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Tuesday, 11 March 2014
16:30 - 18:00 Wind turbine noise: How to avoid disturbing the neighbours
Resource Assessment  

Room: Ponent
Session description

With a new version of IEC 61400-11 published this year, it may be thought that wind turbine noise emission is well understood. However, wind farm developers still receive complaints from residents about 'amplitude modulation' (AM) noise, a subject not covered by the IEC standard. Amplitude modulation will therefore be one of the main topics in this session. This session will also explore different sound propagation models and the impact of environmental conditions on propagation. Another topic for this session is how to optimise wind turbines and wind farms for sites with noise restrictions.

Learning objectives

  • Understand why it is important to consider noise for resource assessment
  • Understand how a wind farm as a whole can be optimised to maximise performance with noise constraints
  • Understand what amplitude modulation is and why it is a concern for residents near wind farms
  • Understand the role that propagation modelling plays in the prediction of far field noise
Lead Session Chair:
Saskia Honhoff, GE Energy, Germany
Joachim Gabriel DEWI GmbH, Germany
Joachim Gabriel (1) F P
(1) DEWI GmbH, Wilhelmshaven, Germany (2) University, Halle-Wittenberg, Germany

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Presenter's biography

Biographies are supplied directly by presenters at EWEA 2014 and are published here unedited

Dipl.-Ing. Joachim Gabriel is the head of DEWI noise immission control. He studied electrical engineering at the University of Braunschweig and Physics at the University of Oldenburg. Working since 1990 at DEWI, his background comprises more than 20 years’ experience in measurement and standardisation of acoustic noise from wind turbines. He is convenor for the “German Technical Guideline for Wind Turbines Part 1, Acoustic Noise”, for more than 20 years member of the German wind turbine noise working group and works in IEC and, MEASNET committees.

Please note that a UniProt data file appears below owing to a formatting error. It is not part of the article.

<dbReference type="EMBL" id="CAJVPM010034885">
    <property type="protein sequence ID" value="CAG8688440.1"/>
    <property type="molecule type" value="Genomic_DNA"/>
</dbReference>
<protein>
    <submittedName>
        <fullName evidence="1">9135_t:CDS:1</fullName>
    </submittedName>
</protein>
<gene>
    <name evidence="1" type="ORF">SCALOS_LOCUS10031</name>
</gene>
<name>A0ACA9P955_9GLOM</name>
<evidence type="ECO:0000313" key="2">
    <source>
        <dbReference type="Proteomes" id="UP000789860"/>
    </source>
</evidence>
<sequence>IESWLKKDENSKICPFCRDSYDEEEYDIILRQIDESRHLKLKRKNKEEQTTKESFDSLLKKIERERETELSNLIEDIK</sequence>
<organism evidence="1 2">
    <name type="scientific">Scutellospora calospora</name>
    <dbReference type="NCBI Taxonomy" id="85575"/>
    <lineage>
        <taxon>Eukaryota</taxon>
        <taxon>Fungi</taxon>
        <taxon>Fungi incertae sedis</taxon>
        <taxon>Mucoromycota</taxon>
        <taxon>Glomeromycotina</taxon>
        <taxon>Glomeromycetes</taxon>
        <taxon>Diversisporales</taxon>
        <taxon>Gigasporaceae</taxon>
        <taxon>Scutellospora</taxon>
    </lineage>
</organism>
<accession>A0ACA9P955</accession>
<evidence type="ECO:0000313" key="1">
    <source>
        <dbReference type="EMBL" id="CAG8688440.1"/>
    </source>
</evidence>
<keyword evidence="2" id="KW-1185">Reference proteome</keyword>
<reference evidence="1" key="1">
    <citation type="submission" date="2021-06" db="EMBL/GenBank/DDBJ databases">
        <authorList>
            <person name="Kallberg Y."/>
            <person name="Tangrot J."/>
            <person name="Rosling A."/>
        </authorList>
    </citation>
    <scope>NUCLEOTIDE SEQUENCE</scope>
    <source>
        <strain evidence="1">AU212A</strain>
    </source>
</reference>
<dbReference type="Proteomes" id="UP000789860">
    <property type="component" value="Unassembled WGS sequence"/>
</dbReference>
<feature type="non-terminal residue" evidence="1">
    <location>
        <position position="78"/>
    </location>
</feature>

Time series of amplitude modulation of wind farm noise at noise receptor locations


Installations of wind turbines are accompanied by an increasing number of complaints about noise from wind farms. But what makes residents complain? Amplitude modulated aerodynamic noise (AM) turned out to be the common ground of complaints documented within a research project about acceptance of noise from wind turbines. The project combined psychology and acoustic noise measurements.


As interdisciplinary approach the project combined interviews with residents of a wind farm with physical measurements. Temporary acoustic noise measurements according to accredited standards were performed. In addition audio recorders had been handed out to residents to record annoying noise situations by themselves, as it is difficult to perform a temporary measurement just at the time of annoyance and complains.

Main body of abstract

In order to get an idea of frequency, duration and intensity of AM in wind turbine noise, the audio files have been listened to and analysed by a numerical evaluation tool. Within the tool the modulation depth ΔL was used as a parameter for AM. The modulation depth ΔL is defined as the difference between the maximum and minimum sound pressure level. In addition a second parameter for AM quantification - fluctuation strength F* - was used. F* is a psycho acoustically motivated measure, representing the perceived AM. The origin of F* is the fluctuation strength, developed by Zwicker, which was slightly modified for the analysis of wind turbine noise.
An AM assessment tool for the quantification of AM-perception has been developed and applied to the sound recordings. A clearly perceptible AM occurred only sporadically and mostly for short time periods, but it might trigger the attention and focus it on the sound of the wind farm.


If AM as an attention trigger is a temporary phenomenon investigations of the causes of far field AM are worth to be carried out. An improved version of the AM assessment tool - featuring long term data analysis - will help to identify AM critical operational conditions. Standardization of AM assessment is aimed in order to be able to quantify the specific AM-annoyance and the efficiency of AM mitigation.

Learning objectives
The presentation helps to a better understanding of amplitude modulation in wind turbine noise and points out a way to objectify annoyance caused by AM.